Thousands of troops serving in the military are transgender, and some estimates place the number as high as 11,000 in the reserves and active-duty military, according to a Rand Corp. study commissioned by the Defense Department.
The Rand study estimated that gender-transition-related medical treatments would cost the military between $2.4 million and $8.4 million annually.
Brad Carson, a former congressman who worked on transgender policy deliberations under the Obama administration, said in an interview Wednesday that months of delays last year in implementing a change in transgender policy "left the door open" to Trump's action and potentially invites litigation challenging the president's decision.
"That being said, just from the tweets, it seems as if what he is doing is rolling back already implemented policies, which will force out several hundred openly transgender service members out of the military," Carson said.
Also Wednesday, the Justice Department filed a legal brief in a case before the U.S. Court of Appeals for the 2nd Circuit arguing that LGBT people are not protected from discrimination under Title VII of the Civil Rights Act.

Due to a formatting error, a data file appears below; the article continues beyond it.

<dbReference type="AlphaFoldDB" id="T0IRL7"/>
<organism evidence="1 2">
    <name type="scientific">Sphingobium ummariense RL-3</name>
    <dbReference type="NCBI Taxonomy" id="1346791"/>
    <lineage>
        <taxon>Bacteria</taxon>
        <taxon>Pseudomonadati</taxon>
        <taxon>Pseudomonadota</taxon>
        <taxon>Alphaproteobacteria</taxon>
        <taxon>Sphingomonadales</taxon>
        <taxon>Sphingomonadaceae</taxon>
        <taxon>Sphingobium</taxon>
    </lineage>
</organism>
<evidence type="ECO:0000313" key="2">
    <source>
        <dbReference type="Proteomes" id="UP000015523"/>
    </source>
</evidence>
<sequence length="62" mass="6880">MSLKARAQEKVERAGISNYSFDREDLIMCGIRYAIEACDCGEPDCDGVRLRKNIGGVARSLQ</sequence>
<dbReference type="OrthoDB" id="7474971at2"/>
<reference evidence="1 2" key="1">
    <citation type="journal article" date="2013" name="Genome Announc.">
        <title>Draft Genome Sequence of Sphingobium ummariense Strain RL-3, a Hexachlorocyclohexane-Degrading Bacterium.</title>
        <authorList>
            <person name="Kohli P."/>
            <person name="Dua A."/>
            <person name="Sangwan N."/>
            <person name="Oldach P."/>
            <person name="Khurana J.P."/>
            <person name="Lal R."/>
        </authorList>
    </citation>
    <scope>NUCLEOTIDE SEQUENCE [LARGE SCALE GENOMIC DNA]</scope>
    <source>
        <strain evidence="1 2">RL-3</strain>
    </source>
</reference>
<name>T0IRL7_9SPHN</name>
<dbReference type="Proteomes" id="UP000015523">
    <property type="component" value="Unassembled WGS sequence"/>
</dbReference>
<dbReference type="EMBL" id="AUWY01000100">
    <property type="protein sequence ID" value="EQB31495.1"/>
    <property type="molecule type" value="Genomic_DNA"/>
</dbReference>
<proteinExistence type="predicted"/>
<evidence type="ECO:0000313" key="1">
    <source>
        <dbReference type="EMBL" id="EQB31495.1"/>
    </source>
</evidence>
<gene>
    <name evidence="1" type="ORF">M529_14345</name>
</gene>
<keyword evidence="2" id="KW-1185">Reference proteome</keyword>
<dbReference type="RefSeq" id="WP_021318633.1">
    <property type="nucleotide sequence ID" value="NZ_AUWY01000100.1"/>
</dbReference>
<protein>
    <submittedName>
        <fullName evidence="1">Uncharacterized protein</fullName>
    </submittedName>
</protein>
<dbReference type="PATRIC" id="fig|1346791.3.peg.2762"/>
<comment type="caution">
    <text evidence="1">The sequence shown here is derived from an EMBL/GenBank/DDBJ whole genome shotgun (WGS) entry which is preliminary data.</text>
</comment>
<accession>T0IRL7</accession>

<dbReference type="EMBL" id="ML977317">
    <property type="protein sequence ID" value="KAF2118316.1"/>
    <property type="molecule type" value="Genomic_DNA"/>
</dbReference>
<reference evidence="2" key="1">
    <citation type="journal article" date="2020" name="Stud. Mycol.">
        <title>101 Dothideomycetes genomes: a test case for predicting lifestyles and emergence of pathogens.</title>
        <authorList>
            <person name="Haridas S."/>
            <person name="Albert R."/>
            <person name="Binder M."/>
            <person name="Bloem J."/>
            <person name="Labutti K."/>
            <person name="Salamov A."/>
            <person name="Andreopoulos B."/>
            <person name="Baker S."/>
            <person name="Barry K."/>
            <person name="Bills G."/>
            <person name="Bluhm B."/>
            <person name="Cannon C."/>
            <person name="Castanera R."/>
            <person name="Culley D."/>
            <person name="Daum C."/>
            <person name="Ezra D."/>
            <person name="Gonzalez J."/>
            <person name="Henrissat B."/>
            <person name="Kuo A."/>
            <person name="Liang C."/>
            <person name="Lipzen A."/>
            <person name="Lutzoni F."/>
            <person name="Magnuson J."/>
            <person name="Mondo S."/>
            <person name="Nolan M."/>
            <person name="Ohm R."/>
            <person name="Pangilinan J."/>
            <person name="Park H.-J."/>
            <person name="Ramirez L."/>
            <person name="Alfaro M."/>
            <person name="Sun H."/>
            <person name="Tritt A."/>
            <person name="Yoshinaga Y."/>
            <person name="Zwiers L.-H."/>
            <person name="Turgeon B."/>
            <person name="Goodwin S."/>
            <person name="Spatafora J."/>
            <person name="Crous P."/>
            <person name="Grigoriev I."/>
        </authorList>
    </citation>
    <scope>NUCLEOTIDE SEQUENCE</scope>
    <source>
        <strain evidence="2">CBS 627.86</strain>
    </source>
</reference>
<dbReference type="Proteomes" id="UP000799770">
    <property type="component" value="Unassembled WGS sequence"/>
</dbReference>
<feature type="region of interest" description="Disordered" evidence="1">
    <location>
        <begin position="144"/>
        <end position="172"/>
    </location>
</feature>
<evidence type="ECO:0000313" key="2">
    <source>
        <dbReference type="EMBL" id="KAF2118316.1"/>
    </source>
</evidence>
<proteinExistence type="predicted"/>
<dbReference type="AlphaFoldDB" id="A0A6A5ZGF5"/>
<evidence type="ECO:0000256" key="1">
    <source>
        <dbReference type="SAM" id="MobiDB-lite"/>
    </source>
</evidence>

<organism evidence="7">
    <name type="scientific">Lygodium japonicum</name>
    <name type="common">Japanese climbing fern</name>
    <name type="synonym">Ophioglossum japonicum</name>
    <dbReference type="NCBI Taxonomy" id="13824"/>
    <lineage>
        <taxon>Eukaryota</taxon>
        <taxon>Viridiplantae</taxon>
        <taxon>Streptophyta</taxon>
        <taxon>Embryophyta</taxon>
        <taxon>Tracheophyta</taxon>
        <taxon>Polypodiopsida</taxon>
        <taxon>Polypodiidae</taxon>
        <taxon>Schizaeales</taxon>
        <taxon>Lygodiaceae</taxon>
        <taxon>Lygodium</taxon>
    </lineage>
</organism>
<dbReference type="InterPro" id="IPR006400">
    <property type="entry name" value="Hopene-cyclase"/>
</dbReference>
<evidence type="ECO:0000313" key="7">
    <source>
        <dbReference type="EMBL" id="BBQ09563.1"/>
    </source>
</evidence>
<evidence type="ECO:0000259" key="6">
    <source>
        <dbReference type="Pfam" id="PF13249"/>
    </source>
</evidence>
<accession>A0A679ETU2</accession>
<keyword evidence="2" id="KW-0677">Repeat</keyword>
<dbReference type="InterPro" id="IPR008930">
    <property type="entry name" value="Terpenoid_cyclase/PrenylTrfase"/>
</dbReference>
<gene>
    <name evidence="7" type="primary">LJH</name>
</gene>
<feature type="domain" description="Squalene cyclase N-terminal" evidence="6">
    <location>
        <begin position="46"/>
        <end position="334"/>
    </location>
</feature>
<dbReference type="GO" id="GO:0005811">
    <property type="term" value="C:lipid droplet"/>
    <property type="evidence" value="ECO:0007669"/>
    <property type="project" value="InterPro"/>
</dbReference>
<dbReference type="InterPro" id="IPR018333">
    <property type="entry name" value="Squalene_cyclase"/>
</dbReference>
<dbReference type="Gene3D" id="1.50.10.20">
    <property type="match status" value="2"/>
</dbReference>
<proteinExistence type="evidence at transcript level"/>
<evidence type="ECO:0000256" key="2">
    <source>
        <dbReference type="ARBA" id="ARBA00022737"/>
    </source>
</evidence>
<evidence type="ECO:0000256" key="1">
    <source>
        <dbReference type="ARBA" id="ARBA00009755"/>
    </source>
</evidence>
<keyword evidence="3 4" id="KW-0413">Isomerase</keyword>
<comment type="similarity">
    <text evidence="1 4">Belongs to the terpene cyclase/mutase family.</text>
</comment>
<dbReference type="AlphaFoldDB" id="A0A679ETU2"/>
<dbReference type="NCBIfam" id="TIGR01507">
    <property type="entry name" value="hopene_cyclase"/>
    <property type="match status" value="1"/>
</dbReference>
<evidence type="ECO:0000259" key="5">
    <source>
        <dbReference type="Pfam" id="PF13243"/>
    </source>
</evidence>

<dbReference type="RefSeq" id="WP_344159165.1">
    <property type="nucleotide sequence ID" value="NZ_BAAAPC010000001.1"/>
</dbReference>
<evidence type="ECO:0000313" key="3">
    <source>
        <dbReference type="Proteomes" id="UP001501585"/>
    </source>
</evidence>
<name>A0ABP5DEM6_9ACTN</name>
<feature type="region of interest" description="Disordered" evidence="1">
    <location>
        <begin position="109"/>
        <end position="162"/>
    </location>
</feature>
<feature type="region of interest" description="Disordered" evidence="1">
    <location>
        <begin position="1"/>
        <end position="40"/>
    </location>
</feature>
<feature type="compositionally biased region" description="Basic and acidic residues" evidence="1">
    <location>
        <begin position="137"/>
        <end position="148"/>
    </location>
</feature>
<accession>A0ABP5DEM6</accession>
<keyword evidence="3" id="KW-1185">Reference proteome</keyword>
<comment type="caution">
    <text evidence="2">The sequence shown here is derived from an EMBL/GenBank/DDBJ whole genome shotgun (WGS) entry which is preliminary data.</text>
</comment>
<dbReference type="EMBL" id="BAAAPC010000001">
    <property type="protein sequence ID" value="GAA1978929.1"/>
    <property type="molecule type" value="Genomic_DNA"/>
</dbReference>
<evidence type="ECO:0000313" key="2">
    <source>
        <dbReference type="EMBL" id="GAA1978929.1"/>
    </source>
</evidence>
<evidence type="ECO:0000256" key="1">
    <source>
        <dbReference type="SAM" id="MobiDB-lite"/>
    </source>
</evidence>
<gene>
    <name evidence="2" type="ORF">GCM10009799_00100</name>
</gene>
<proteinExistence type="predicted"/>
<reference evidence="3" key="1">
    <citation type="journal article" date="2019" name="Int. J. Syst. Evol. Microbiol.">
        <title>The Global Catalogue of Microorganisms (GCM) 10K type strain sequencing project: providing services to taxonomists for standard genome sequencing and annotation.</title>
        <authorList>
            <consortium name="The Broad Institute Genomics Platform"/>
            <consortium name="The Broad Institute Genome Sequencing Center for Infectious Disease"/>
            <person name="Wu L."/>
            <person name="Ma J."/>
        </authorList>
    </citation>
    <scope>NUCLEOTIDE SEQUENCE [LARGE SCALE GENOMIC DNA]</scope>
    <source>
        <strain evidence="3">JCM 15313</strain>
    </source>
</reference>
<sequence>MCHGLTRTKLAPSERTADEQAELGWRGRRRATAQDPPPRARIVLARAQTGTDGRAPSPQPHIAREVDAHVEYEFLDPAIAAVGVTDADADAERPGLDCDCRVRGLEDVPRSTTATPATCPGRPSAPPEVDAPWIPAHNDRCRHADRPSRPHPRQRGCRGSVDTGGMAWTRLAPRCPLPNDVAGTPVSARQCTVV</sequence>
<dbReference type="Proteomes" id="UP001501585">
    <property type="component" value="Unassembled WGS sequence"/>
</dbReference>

As a political candidate, Trump largely avoided issues related to LGBT rights, even while many in his family — including daughter Ivanka Trump — have been vocal supporters of LBGT people.
But since taking office, the Trump administration has rolled back protections, including those for transgender children in public schools. And earlier this year, even before the decision on public schools, the Pentagon quietly rescinded a directive to Defense Department schools that students were free to use the bathrooms and locker rooms consistent with their gender identity.
The White House also did not recognize LGBT Pride Month in June, although other members of his administration did so, including Secretary of State Rex Tillerson.
When asked whether Ivanka Trump and Jared Kushner, the president's senior adviser and son-in-law, were involved in the discussions before Trump's tweets Wednesday, the White House official said, "It actually may have caught them unaware."
Aaron Belkin, director of the Palm Center, a think tank that has helped the Pentagon research transgender people serving in the military, released a statement condemning the move.
"This is a shocking and ignorant attack on our military and on transgender troops who have been serving honorably and effectively for the past year," Belkin said.
Philip Rucker, Dan Lamothe, Jenna Johnson, Ed O'Keefe, Robert Barnes and Christopher Ingraham contributed to this report.